Andy also had vision and drive. This is illustrated by two anecdotes from opposite ends of Sweet’s career. The first from the Chinnichap days was Andy’s realisation that ‘We had something there – Mick an outstanding drummer, Steve driving bass, Brian the frontman” … and Andy with his talent. Andy recognised that Sweet could be so much more than Phil Wainman’s vocalists. At the other end of the band’s career, the record company was refusing to release ‘Identity Crisis’. Andy was quoted as being determined that the album would see the ‘Light of day’. And it did. Andy’s talent and drive were vital to Sweet. But can you think of a personality less likely to be happy in the Chinnichap environment? Andy has also given me the impression of beginning fiercely proud (numerous quotes and interviews have emphasised this).
In the Wainman approach, beyond question, Brian was the most important member of the band. Andy has said that he managed to do ‘bits and pieces’ on the early singles and obviously sang the high part of the harmonies, but as far as the all important ‘A’ sides were concerned, couldn’t compare to Brian’s role. On TV, the lead singer of a band, particularly a bubblegum band would normally get the main attention, Andy would have been much less prominent. Andy’s role was effectively a bit part player. Obviously he contributed to the ‘B’ sides. The harsh truth in that era though was that ‘B’ sides were irrelevant to the band’s success. What was worse, he was easily replaceable, Brian much less so. Phil Wainman could have found someone else to sing the high notes, or the production team could have adapted. Andy, along with the whole band then had to endure what must have been the ordeal of the press revelation “Chartbusters Sweet don’t play their own instruments”. This story developed deep roots – a personal example is that years later in the mid ’70s that my cousin told me that she had once seen the Sweet and that they had mimed live. Whether this is true or not (and I have never heard that about live performances), the damage was done. Andy, remember seems to have an intense, serious and ambitious personality. He probably socialised a lot with people in the music business and fellow musicians. He must have known that at this stage he was only a small part of the band’s success, and must have been very embarrassed by the press stories. Andy’s ambition and desire to have success kept him in the band, but he must have hated the environment.
If you work through the above reasoning on Andy, but this time for Brian, it is very different. To a much bigger extent than would be the case ever again, Brian almost was Sweet. His voice helped make the records successful, his blonde haired image was the face of Sweet and he was the frontman. The impression that comes over of Brian’s personality is that he could be arrogant. In any case he was a young man receiving head turning adulation and attention. I think Brian wouldn’t have been very likely to have been sensitive to other people and made sure that Andy knew how important Brian considered himself to be.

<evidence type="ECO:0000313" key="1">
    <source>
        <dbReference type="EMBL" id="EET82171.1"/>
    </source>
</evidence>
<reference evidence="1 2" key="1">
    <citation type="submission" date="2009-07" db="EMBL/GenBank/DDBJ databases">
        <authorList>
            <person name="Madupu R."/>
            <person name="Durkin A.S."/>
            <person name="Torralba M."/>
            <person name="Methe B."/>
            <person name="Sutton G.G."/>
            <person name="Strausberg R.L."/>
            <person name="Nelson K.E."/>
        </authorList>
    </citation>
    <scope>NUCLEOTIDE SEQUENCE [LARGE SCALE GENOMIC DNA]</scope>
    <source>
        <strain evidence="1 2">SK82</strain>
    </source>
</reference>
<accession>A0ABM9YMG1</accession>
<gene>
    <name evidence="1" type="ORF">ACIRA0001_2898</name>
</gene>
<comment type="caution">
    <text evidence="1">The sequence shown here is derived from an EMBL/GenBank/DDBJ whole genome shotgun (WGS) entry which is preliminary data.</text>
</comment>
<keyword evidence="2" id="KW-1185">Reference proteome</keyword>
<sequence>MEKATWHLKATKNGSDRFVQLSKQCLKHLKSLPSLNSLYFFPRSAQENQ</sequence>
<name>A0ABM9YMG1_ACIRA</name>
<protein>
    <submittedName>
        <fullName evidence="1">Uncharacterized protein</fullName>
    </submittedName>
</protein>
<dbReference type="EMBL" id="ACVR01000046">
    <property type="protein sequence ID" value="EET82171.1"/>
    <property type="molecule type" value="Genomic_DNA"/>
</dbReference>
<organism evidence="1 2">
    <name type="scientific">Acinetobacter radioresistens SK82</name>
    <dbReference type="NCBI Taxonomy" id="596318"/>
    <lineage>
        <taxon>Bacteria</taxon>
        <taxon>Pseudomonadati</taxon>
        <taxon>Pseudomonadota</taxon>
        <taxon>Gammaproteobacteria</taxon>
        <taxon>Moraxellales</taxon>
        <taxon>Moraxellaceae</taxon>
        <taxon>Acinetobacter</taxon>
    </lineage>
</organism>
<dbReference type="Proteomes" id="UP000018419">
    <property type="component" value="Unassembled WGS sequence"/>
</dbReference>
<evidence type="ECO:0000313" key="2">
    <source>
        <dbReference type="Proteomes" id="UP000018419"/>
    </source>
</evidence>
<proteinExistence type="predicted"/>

This long aside is simply to show how deep currents and resentments could have been formed years before they came to the surface. Perhaps it affected the others as well, perhaps not if they were more easy going, or perhaps when the balance shifted later it was more forgotten. In Brian’s case the apparent loss of position must have affected him – maybe even encouraging even more drinking.
One final piece of speculation on the split. In the ’70s, I was a member of a fan club called the Sweet Appreciation Society (SAS). They announced that the split was down to musical differences – Brian wanting a softer, more commercial approach and the others wanting to return to a hard rock sound. Now this might just be a kind of non controversial statement someone released to the fan club or to the press to get them of their back. But what if there is a glimmer of truth in it? The classic Sweet had just released an album with a much softer sound ‘Level Headed’. There is the possibility that Brian was one or even the major driver towards that album. If this is the case (and all this is based on a fanclub letter and a few press reports 20 years or more ago), then perhaps musical differences did play a part in the break up. It is not an explanation often heard now and even if true may just have been an underlying factor, but could still be relevant. Just because it is less dramatic than other explanations such as that Brian had a drink/drug problem, or there was an organised plot to get rid of Brain or Brian was past it, doesn’t mean musical differences weren’t a factor.
The personal asides are not because I know who did what or to apportion blame, but to remind ourselves that the Sweet were after all only people. People who got into conflicts and upsets as much as any other human being does. But from a safe distance of 20 years later, it is easy to forget the human side of things. Brain’s departure reminds me of the kind of thing that happens when any kind of relationship breaks down. Things can get out of hand very quickly and it is often impossible for an outsider to get to the bottom of it all. But like all human relationships I hate to say it, but they are interesting! It could also be said – how can we know what happened, particularly after all this time? My answers would be a) That it it’s fun to speculate and b) because these events are so important to the history of my favourite band, I’m still fascinated.
It should be remembered when considering this record that CATR was recorded amongst considerable personal and professional difficulties and disruption.